Informing Spectroscopists for Over 40 Years

Quality Matters Columns

Peter J. Jenks

the Jenks Partnership, Newhaven House, Junction Road, Alderbury, Salisbury, Wiltshire SP5 3AZ, UK. E-mail: [email protected]

Spectroscopy and spectrometry have been around for a long time. In the “modern” era, spectroscopic instruments have been with us in one form or another for over 70 years. This is particularly true for those old “workhorse” techniques, UV-visible and infrared. So by now it might be reasonable to think that we would enjoy a standardisation and calibration environment that would make the assurance of our spectral data quality a matter of routine. Perhaps or perhaps not! Nothing stands still in the application of analytical science to assuring quality. As the column title rightly suggests Quality does Matter.

The rate of change of instrumentation and its application base accelerated during the 1980s with the availability of substantial data processing power and new technologies being incorporated into the humble spectrometer. Suddenly some of the reference materials we relied upon for qualifying and calibrating our spectrometers were no longer “fit for purpose”. Not only were end users in the laboratory faced with these issues but also the instrument manufacturers. At the same time as these technological changes were occurring so too were regulators. Regulatory bodies in a variety of fields, pharmaceuticals, medical devices, environmental, food to name but a few were becoming increasingly interested in the quality of the data coming from our laboratories to ensure compliance with national and international standards.

When discussing the need and role of standards, we need to consider the major changes that have taken place over the last 50 years in four key areas: The National Metrology Institutes (NMIs), the instrument manufacturers, the user base and the globalisation of regulation through international regulatory bodies.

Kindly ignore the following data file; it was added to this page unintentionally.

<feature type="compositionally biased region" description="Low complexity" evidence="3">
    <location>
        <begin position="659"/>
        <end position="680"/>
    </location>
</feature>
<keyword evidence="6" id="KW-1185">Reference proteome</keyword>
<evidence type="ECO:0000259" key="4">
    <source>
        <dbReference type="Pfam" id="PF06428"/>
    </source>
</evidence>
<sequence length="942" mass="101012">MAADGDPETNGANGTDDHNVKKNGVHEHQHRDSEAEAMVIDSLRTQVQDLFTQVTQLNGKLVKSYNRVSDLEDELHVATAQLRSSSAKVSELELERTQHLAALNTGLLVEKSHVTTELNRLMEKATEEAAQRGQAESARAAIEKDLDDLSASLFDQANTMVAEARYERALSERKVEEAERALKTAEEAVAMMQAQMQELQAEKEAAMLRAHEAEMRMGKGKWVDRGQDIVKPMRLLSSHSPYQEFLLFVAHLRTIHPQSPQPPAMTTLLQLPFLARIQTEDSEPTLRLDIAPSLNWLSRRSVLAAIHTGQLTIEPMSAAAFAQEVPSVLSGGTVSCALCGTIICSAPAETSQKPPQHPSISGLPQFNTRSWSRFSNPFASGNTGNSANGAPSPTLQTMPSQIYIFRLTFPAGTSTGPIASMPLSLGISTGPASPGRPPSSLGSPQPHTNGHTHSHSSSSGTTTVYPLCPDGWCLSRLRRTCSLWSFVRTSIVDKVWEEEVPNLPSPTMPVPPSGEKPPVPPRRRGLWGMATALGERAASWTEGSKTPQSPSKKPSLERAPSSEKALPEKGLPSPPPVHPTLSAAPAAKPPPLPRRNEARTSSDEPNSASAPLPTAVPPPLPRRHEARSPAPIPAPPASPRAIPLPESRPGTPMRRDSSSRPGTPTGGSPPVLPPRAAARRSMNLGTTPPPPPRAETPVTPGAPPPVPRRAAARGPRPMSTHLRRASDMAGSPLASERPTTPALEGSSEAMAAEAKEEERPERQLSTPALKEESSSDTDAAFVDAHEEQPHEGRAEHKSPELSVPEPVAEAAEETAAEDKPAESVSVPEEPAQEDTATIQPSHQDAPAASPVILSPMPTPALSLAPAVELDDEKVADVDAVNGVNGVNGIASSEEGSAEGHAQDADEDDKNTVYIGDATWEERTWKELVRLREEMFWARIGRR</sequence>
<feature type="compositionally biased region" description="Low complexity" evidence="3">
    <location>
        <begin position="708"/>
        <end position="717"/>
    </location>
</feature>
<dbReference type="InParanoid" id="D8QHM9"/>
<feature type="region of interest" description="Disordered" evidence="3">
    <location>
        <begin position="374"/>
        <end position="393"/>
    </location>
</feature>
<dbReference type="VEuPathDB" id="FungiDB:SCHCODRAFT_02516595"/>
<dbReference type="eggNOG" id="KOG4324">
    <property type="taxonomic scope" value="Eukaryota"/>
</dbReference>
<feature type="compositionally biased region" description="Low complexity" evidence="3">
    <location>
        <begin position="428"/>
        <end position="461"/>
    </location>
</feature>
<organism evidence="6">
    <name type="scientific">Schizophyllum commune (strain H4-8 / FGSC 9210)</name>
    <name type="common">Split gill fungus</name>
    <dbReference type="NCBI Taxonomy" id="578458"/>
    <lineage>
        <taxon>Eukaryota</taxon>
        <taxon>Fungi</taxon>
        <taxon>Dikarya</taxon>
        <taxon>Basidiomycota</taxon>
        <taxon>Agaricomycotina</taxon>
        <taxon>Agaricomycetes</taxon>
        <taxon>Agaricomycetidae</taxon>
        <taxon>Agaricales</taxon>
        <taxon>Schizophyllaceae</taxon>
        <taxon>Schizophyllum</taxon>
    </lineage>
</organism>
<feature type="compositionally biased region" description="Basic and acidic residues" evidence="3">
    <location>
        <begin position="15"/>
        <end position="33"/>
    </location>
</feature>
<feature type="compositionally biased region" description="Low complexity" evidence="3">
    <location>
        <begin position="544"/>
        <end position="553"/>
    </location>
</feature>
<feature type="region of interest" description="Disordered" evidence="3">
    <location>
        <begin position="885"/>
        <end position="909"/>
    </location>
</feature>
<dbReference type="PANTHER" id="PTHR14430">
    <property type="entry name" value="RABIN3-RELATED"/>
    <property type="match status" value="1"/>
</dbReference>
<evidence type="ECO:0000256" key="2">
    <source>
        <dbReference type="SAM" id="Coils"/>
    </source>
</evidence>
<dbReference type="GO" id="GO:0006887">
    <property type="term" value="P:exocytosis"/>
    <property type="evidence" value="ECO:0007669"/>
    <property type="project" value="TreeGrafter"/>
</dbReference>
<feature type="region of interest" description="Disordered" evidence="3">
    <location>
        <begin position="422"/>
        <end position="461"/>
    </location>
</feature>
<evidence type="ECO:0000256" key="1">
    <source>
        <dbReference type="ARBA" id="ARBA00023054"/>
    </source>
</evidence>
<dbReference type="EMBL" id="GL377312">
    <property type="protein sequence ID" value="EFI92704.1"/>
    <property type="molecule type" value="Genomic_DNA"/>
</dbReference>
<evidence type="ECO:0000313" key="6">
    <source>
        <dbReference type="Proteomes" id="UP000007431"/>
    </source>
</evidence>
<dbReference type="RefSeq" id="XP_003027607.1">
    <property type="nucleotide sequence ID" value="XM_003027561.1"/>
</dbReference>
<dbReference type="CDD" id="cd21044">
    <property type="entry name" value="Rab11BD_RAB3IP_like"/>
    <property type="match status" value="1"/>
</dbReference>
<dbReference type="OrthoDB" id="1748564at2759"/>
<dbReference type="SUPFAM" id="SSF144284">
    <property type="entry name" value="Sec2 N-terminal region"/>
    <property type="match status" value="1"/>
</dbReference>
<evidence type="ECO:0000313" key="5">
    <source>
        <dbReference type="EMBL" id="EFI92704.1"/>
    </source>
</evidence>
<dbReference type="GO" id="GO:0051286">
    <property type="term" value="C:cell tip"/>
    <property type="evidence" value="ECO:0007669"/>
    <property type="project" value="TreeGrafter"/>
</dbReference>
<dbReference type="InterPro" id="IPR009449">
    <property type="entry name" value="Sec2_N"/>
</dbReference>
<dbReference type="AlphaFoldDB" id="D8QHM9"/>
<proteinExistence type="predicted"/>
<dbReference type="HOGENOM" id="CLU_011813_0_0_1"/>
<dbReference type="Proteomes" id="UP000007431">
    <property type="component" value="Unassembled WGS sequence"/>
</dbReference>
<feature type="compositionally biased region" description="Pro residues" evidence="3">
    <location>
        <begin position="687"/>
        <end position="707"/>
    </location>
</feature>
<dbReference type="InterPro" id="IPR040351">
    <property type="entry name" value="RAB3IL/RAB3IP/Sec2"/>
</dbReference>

Spectroscopy and spectrometry have been around for a long time. In the “modern” era, spectroscopic instruments have been with us in one form or another for over 70 years. This is particularly true for those old “workhorse” techniques, UV-visible and infrared. So by now it might be reasonable to think that we would enjoy a standardisation and calibration environment that would make the assurance of our spectral data quality a matter of routine. Perhaps or perhaps not! Nothing stands still in the application of analytical science to assuring quality. As the column title rightly suggests Quality does Matter.

The rate of change of instrumentation and its application base accelerated during the 1980s with the availability of substantial data processing power and new technologies being incorporated into the humble spectrometer. Suddenly some of the reference materials we relied upon for qualifying and calibrating our spectrometers were no longer “fit for purpose”. Not only were end users in the laboratory faced with these issues but also the instrument manufacturers. At the same time as these technological changes were occurring so too were regulators. Regulatory bodies in a variety of fields, pharmaceuticals, medical devices, environmental, food to name but a few were becoming increasingly interested in the quality of the data coming from our laboratories to ensure compliance with national and international standards.

When discussing the need and role of standards, we need to consider the major changes that have taken place over the last 50 years in four key areas: The National Metrology Institutes (NMIs), the instrument manufacturers, the user base and the globalisation of regulation through international regulatory bodies.

Peter J. Jenks

the Jenks Partnership, Newhaven House, Junction Road, Alderbury, Salisbury, Wiltshire SP5 3AZ, UK

John Hammond

Starna Scientific Ltd, 52–54 Fowler Road, Hainault, Essex IG6 3UT, UK

Peter J. Jenks

the Jenks Partnership, Newhaven House, Junction Road, Alderbury, Salisbury, Wiltshire SP5 3AZ, UK

In the final RM Column, I concluded with the words “To cover this enhanced scope the editorial team will expand: there will be a couple of new names joining me in the preparation of the new column”. In this, the very first Spectroscopy Europe Quality Matters Column, I’m delighted to be able to announce our new columnists as Christopher Burgess and John Hammond.

Peter J. Jenks

the Jenks Partnership, Newhaven House, Junction Road, Alderbury, Salisbury, Wiltshire SP5 3AZ, UK

This is the 34th RM Column and over the last seven years we have looked at reference materials (RMs) from just about every possible angle and re-visited some topics more than once. Whilst we have focussed mainly on RMs, over time there has been a change in the way RMs are used and their importance to analytical laboratories.

This may be the first time that Spectroscopy Europe has reported on political upheavals in the UK, but fall out from the departure of Mr Blair and the arrival of Mr Brown has led to reorganisations in Government departments, particularly those that look after research and innovation, including reference materials (RMs)!

Peter J. Jenks

the Jenks Partnership, Newhaven House, Junction Road, Alderbury, Salisbury, Wiltshire SP5 3AZ, UK.

Richard P. Meeres

Guest Columnist

Pages